Monday, 15 June 2015


By Salah Uddin   Posted at  3:51 pm   xp No comments


The UK Government is not going to extend its deal with Microsoft to support Windows XP. This move will leave government machines that still run Windows XP vulnerable to hackers.
Microsoft Windows XP – May Rest in Peace ;-)
Normally, ending the software support means that flaws found in such software will remain un-patched and may be exploited by hackers. Microsoft canceled its support for Windows XP, a 14-year-old OS, more than a year ago. However, due to the high number of PCs still running XP in government and businesses, the software maker provided paid-for extended support for another year to help agencies and individuals safely migrate from XP.
Now each UK government department with XP computers will have to seek deals for support with Microsoft directly – this may end up costing the taxpayer even more. Indeed, the Crown Commercial Service said that its extension deal in 2014 saved the government about £20m by buying in bulk in comparison to individual departmental deals. The matter is that some government departments have struggled with the transition to move from Windows XP. For example, the Metropolitan Police Service had to seek a support agreement directly from Microsoft, while HM Revenue and Customs is successfully switching to Windows 7 and 8.1. According to reports, NHS Scotland also has around 2,600 PCs still running Windows XP.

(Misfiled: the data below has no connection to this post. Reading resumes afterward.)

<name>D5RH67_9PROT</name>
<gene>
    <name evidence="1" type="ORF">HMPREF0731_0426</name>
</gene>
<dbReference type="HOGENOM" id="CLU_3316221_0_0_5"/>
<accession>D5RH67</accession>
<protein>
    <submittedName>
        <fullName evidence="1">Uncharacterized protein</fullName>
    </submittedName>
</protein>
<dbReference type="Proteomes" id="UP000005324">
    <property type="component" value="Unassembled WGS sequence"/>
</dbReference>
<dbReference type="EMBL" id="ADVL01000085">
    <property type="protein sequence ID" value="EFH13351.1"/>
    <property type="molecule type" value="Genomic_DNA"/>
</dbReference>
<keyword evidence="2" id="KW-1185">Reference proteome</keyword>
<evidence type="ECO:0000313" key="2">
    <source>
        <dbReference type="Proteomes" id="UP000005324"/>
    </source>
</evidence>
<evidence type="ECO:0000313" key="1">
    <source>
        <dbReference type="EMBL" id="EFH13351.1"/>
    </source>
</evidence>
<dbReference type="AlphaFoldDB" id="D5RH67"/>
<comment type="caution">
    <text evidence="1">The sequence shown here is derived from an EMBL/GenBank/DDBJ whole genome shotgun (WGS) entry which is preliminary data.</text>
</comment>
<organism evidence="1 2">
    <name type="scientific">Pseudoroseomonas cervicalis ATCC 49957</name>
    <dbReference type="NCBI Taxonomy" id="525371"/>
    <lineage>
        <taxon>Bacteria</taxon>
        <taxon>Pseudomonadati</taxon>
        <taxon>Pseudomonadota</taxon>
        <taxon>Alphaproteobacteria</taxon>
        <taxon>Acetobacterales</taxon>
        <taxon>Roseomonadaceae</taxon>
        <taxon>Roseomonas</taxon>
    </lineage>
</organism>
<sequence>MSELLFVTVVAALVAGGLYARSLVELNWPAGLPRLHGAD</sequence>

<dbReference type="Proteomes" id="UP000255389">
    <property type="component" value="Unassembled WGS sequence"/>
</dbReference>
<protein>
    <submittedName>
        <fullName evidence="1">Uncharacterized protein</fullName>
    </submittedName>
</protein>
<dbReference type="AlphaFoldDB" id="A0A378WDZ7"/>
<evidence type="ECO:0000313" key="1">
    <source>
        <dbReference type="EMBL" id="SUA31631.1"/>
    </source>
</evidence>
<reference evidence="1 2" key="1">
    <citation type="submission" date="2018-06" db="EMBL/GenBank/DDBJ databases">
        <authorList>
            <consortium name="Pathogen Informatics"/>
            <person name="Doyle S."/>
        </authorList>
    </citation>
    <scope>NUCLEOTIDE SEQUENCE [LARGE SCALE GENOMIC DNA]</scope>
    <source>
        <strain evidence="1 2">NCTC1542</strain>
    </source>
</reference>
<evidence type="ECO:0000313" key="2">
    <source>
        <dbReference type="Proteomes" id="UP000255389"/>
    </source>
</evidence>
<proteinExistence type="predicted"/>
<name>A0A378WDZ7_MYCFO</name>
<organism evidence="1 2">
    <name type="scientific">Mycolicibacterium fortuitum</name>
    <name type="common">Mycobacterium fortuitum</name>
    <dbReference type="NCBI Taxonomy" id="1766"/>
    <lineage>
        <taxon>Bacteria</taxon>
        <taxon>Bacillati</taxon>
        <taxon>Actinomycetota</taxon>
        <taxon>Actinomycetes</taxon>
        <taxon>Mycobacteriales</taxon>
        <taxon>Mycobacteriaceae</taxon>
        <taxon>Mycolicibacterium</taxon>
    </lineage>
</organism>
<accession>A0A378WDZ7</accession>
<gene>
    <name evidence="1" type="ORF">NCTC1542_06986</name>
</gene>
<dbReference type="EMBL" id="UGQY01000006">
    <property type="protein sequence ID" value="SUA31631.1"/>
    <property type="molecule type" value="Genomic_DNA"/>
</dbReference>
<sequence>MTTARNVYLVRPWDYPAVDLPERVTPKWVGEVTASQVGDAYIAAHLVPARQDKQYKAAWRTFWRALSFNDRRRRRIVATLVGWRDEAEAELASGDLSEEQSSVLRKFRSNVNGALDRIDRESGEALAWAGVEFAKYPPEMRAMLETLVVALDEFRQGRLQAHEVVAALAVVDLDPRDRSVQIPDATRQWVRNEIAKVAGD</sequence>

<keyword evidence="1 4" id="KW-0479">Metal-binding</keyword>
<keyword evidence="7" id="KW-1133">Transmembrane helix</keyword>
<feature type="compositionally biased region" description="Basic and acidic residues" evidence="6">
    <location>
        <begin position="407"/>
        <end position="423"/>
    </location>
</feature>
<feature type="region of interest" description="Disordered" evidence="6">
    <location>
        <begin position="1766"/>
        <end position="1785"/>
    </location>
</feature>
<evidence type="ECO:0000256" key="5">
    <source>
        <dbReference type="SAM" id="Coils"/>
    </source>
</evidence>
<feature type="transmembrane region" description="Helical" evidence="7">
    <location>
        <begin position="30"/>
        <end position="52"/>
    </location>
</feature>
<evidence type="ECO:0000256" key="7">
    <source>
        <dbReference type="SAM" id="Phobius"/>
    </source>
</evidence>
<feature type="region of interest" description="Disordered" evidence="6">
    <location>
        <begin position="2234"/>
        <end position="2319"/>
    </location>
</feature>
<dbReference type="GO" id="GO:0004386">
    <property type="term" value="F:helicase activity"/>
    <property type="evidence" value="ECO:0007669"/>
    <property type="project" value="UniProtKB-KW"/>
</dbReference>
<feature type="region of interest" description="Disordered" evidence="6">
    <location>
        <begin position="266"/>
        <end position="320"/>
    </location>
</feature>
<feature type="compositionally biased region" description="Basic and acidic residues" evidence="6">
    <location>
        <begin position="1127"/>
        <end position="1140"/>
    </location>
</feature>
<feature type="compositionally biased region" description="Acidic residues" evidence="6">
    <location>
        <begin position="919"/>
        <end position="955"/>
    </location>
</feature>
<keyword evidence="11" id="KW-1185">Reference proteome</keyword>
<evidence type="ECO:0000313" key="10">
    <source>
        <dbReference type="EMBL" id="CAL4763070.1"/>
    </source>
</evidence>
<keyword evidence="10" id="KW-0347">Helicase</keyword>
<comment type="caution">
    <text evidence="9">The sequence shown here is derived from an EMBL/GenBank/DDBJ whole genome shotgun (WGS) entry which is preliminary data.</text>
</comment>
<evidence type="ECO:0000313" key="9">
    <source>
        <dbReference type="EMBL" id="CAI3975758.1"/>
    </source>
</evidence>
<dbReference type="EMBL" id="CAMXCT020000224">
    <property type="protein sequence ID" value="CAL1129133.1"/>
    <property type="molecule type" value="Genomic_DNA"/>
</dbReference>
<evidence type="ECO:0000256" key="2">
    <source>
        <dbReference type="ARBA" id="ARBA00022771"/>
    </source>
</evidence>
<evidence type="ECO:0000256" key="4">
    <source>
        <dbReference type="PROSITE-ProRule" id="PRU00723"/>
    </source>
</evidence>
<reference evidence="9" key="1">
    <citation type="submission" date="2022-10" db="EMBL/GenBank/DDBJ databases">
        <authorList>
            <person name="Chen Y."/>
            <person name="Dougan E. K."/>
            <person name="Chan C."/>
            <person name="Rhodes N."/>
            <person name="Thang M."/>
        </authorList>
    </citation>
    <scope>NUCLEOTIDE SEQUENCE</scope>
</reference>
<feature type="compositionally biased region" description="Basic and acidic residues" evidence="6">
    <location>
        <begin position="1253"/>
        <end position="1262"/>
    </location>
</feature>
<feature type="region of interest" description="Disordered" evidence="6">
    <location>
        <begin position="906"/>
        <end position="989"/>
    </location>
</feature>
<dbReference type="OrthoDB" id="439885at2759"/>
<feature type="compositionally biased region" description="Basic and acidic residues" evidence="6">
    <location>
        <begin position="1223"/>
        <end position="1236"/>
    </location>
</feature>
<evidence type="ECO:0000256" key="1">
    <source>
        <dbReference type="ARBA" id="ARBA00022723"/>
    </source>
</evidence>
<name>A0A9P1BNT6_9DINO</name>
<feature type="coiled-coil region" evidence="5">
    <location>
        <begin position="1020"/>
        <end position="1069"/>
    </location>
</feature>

In the meantime, the government’s technology leaders require all the departments to follow the “obsolete platforms security guidance”, published a few weeks ago, which claims that it is vital that all agencies only use software supported by the vendor. The same guidance requires to make plans to migrate from older products as the end of support period is reached.
Courtesy: SaM ||


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